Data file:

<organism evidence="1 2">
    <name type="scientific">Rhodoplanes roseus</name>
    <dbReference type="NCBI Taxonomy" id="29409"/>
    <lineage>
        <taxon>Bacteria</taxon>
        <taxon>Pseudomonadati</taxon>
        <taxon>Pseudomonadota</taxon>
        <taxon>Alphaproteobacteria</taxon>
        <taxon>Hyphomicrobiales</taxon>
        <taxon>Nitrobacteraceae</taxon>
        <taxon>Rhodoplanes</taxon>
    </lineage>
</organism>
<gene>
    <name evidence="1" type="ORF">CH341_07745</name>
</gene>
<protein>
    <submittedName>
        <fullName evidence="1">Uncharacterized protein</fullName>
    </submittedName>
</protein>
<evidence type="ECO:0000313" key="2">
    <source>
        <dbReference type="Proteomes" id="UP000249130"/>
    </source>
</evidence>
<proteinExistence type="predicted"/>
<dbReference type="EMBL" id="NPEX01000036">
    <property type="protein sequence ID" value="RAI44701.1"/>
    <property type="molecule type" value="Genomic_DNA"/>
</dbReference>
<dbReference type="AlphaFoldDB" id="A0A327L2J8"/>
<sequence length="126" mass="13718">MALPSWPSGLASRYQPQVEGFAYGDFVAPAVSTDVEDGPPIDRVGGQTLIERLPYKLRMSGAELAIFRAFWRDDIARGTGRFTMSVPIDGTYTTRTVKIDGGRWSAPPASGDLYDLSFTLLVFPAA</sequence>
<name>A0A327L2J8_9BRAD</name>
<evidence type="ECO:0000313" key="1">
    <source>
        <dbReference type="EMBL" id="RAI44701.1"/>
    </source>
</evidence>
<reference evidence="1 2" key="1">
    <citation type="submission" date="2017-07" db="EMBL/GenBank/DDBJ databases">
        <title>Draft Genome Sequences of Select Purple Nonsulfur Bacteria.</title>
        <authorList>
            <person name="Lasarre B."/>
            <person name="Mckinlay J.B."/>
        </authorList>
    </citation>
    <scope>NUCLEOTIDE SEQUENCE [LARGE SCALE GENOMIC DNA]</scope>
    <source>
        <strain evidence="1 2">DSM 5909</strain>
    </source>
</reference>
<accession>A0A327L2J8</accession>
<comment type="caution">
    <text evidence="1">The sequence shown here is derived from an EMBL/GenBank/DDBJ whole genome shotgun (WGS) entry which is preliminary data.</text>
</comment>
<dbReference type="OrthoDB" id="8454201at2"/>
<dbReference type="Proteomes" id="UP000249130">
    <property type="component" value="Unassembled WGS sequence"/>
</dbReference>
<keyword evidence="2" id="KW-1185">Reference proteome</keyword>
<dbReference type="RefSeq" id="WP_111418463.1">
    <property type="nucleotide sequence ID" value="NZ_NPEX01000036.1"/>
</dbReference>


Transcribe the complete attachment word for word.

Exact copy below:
<organism evidence="1 2">
    <name type="scientific">Rhodoplanes roseus</name>
    <dbReference type="NCBI Taxonomy" id="29409"/>
    <lineage>
        <taxon>Bacteria</taxon>
        <taxon>Pseudomonadati</taxon>
        <taxon>Pseudomonadota</taxon>
        <taxon>Alphaproteobacteria</taxon>
        <taxon>Hyphomicrobiales</taxon>
        <taxon>Nitrobacteraceae</taxon>
        <taxon>Rhodoplanes</taxon>
    </lineage>
</organism>
<gene>
    <name evidence="1" type="ORF">CH341_07745</name>
</gene>
<protein>
    <submittedName>
        <fullName evidence="1">Uncharacterized protein</fullName>
    </submittedName>
</protein>
<evidence type="ECO:0000313" key="2">
    <source>
        <dbReference type="Proteomes" id="UP000249130"/>
    </source>
</evidence>
<proteinExistence type="predicted"/>
<dbReference type="EMBL" id="NPEX01000036">
    <property type="protein sequence ID" value="RAI44701.1"/>
    <property type="molecule type" value="Genomic_DNA"/>
</dbReference>
<dbReference type="AlphaFoldDB" id="A0A327L2J8"/>
<sequence length="126" mass="13718">MALPSWPSGLASRYQPQVEGFAYGDFVAPAVSTDVEDGPPIDRVGGQTLIERLPYKLRMSGAELAIFRAFWRDDIARGTGRFTMSVPIDGTYTTRTVKIDGGRWSAPPASGDLYDLSFTLLVFPAA</sequence>
<name>A0A327L2J8_9BRAD</name>
<evidence type="ECO:0000313" key="1">
    <source>
        <dbReference type="EMBL" id="RAI44701.1"/>
    </source>
</evidence>
<reference evidence="1 2" key="1">
    <citation type="submission" date="2017-07" db="EMBL/GenBank/DDBJ databases">
        <title>Draft Genome Sequences of Select Purple Nonsulfur Bacteria.</title>
        <authorList>
            <person name="Lasarre B."/>
            <person name="Mckinlay J.B."/>
        </authorList>
    </citation>
    <scope>NUCLEOTIDE SEQUENCE [LARGE SCALE GENOMIC DNA]</scope>
    <source>
        <strain evidence="1 2">DSM 5909</strain>
    </source>
</reference>
<accession>A0A327L2J8</accession>
<comment type="caution">
    <text evidence="1">The sequence shown here is derived from an EMBL/GenBank/DDBJ whole genome shotgun (WGS) entry which is preliminary data.</text>
</comment>
<dbReference type="OrthoDB" id="8454201at2"/>
<dbReference type="Proteomes" id="UP000249130">
    <property type="component" value="Unassembled WGS sequence"/>
</dbReference>
<keyword evidence="2" id="KW-1185">Reference proteome</keyword>
<dbReference type="RefSeq" id="WP_111418463.1">
    <property type="nucleotide sequence ID" value="NZ_NPEX01000036.1"/>
</dbReference>